L.L. Bean created it 80 years ago to haul heavy blocks of ice. Now it's a must-have summer fashion accessory, The Associated Press reported.

The simple, sturdy canvas bag called the Boat and Tote is having an extended moment 80 years after its introduction, thanks to a social media trend in which they're monogrammed with ironic or flashy phrases.

New Yorker Gracie Wiener helped get it started by ordering her humble bags from L.L. Bean monogrammed with “Psycho” and then “Prada,” the pricey Italian luxury brand, instead of just her name or initials, and posting about them on Instagram. Then others began showcasing their own unique bags on TikTok.

Soon, it wasn’t enough to have a bag monogrammed with “Schlepper,” “HOT MESS,” “slayyyy” or “cool mom.” Customers began testing the limits of the human censors in L.L. Bean’s monogram department, which bans profanity “or other objectionable words or phrases,” with more provocative wording like “Bite me,” “Dum Blonde” and “Ambitchous.”

Social media fueled the surge, just as it did for Stanley’s tumblers and Trader Joe’s $2.99 canvas bags, which were once selling on eBay for $200, said Beth Goldstein, an analyst at Circana, which tracks consumer spending and trends.
The tote’s revival came at a time when price-conscious consumers were forgoing expensive handbags, sales of which have weakened, and L.L. Bean’s bag fit the bill as a functional item that’s trendy precisely because it’s not trendy, she said. L.L. Bean's regular bags top out at about $55, though some fancier versions cost upward of $100.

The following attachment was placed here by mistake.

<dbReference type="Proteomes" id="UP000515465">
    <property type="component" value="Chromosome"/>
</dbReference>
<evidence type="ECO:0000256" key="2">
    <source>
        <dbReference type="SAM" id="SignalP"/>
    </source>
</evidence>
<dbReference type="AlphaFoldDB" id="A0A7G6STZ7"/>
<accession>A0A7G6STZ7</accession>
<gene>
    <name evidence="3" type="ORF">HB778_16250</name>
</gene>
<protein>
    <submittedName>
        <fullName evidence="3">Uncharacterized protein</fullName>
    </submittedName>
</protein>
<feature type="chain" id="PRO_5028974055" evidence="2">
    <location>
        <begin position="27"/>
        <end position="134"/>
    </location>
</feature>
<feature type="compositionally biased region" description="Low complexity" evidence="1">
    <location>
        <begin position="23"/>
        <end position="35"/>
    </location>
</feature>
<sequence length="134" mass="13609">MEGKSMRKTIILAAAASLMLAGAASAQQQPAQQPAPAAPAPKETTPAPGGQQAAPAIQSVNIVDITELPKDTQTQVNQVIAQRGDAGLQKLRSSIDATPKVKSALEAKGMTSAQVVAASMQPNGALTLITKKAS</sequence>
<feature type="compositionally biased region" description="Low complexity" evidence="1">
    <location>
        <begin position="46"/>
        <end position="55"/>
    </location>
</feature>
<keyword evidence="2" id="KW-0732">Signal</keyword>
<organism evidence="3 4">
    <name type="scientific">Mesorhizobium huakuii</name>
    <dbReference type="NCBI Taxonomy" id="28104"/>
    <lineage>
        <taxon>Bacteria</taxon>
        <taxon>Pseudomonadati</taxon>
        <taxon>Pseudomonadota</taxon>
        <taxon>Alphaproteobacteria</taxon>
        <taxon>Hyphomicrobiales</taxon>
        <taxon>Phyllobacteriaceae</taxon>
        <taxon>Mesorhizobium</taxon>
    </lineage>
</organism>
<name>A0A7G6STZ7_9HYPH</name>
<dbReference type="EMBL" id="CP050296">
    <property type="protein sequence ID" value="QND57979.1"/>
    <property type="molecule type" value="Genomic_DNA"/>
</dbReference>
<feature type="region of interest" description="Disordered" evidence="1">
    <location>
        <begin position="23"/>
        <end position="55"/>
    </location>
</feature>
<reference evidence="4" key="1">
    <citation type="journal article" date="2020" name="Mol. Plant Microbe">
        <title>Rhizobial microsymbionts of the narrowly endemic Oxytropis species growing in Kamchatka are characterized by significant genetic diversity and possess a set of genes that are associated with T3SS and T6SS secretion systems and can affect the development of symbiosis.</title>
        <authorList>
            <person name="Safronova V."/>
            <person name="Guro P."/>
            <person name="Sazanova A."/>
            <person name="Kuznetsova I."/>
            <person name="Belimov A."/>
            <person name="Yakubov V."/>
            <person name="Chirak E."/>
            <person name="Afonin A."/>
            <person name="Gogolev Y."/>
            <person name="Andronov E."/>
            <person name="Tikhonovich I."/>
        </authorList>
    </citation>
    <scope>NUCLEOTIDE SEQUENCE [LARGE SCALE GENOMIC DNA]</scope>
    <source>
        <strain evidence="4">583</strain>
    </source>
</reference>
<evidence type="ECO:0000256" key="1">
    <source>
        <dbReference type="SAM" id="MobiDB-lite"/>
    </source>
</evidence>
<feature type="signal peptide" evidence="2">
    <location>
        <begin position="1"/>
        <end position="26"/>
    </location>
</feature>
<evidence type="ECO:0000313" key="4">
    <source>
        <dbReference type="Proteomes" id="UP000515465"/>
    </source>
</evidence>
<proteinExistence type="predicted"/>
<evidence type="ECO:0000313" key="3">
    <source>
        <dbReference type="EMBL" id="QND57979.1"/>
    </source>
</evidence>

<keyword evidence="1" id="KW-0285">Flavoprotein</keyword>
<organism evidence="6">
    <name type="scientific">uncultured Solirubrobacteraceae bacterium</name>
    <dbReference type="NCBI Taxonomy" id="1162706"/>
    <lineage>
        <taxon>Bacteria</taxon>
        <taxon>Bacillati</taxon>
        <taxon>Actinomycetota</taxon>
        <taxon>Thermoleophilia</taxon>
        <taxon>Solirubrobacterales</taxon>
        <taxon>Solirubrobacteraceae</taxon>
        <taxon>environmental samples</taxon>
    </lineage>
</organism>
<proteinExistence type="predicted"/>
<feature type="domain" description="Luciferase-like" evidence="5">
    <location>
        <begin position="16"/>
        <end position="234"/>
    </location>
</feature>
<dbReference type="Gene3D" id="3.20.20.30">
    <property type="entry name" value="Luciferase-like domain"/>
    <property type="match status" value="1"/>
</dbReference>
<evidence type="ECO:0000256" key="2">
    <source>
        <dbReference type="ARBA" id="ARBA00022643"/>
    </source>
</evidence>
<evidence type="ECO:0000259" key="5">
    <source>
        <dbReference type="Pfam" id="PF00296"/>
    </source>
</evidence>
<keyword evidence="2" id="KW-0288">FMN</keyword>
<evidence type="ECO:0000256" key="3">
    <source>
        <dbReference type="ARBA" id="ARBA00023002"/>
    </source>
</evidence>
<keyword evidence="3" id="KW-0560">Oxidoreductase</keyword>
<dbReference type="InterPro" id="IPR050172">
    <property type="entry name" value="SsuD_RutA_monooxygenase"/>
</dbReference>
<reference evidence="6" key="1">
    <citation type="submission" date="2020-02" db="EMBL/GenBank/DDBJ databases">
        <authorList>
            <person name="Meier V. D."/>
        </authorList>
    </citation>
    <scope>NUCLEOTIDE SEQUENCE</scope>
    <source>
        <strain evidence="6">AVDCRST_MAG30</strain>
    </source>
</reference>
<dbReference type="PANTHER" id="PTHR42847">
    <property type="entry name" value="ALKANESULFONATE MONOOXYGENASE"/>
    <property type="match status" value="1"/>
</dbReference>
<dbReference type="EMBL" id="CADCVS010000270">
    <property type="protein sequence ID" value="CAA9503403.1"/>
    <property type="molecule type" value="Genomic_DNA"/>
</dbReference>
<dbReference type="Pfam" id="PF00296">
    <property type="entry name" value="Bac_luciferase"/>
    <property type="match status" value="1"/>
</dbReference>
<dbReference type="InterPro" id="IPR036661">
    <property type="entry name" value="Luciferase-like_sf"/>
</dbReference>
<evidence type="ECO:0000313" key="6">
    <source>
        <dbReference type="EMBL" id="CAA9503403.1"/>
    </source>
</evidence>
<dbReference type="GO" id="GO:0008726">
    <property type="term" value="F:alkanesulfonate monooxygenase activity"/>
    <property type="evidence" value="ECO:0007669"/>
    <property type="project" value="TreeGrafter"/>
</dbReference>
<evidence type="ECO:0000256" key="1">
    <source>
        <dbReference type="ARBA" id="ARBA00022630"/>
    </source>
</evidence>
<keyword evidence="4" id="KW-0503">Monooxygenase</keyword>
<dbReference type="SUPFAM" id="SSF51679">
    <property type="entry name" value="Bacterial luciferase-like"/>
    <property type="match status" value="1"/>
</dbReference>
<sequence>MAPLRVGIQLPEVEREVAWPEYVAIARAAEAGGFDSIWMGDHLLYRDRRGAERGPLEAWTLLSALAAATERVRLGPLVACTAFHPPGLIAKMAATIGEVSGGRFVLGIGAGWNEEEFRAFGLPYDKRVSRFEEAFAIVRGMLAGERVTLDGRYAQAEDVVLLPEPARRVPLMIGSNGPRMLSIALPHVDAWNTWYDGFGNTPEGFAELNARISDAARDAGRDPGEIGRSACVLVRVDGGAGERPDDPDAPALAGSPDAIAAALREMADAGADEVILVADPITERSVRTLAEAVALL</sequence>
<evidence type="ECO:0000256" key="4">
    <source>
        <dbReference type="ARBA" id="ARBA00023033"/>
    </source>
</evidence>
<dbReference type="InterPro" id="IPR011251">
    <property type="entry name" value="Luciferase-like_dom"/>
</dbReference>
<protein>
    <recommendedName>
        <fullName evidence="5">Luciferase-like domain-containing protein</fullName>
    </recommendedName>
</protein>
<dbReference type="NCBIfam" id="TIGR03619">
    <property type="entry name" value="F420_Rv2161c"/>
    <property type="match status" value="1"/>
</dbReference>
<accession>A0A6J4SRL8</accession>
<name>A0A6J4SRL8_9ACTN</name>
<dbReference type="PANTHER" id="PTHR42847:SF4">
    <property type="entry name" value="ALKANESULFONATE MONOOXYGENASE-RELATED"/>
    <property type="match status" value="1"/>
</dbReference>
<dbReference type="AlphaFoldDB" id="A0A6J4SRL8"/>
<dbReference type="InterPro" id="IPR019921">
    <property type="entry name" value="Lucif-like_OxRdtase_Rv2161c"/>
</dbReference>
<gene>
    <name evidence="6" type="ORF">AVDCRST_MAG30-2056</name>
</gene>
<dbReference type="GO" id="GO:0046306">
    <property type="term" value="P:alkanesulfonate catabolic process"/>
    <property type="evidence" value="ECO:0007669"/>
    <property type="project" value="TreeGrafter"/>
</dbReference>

“There’s a trend toward the utilitarian, the simple things and more accessible price points,” she said, and the customization added to the appeal: “Status items don’t have to be designer price points.”

L.L. Bean’s tote was first advertised in a catalog as Bean’s Ice Carrier in 1944 during World War II, when ice chests were common. Then they disappeared before being reintroduced in 1965 as the Boat and Tote.

These days, they’re still made in Maine and are still capable of hauling 500 pounds of ice, but they are far more likely to carry laptops, headphones, groceries, books, beach gear, travel essentials and other common items.

Those snarky, pop-oriented phrases transformed them into a sassy essential and helped them spread beyond Maine, Massachusetts’ Cape Cod and other New England enclaves to places like Los Angeles and New York City, where fashionistas like Gwyneth Paltrow, Reese Witherspoon and Sarah Jessica Parker are toting them — but not necessarily brandished with ironic phrases.

“It’s just one of those things that makes people smile and makes people laugh, and it’s unexpected,” said Wiener, who got it all started with her @ironicboatandtote Instagram page, which she started as a fun side hustle from her job as social media manager for Air Mail, a digital publication launched by former Vanity Fair Editor-in-Chief Graydon Carter.

The folks at L.L. Bean were both stunned and pleased by the continuing growth. For the past two years, the Boat and Tote has been L.L. Bean’s No. 1 contributor to luring in new customers, and sales grew 64% from fiscal years 2021 to 2023, spokesperson Amanda Hannah said.

The surge in popularity is reminiscent of L.L. Bean’s traditional hunting shoe, the iconic staple for trudging through rain and muck, which enjoyed its own moment a few years back, driven by college students.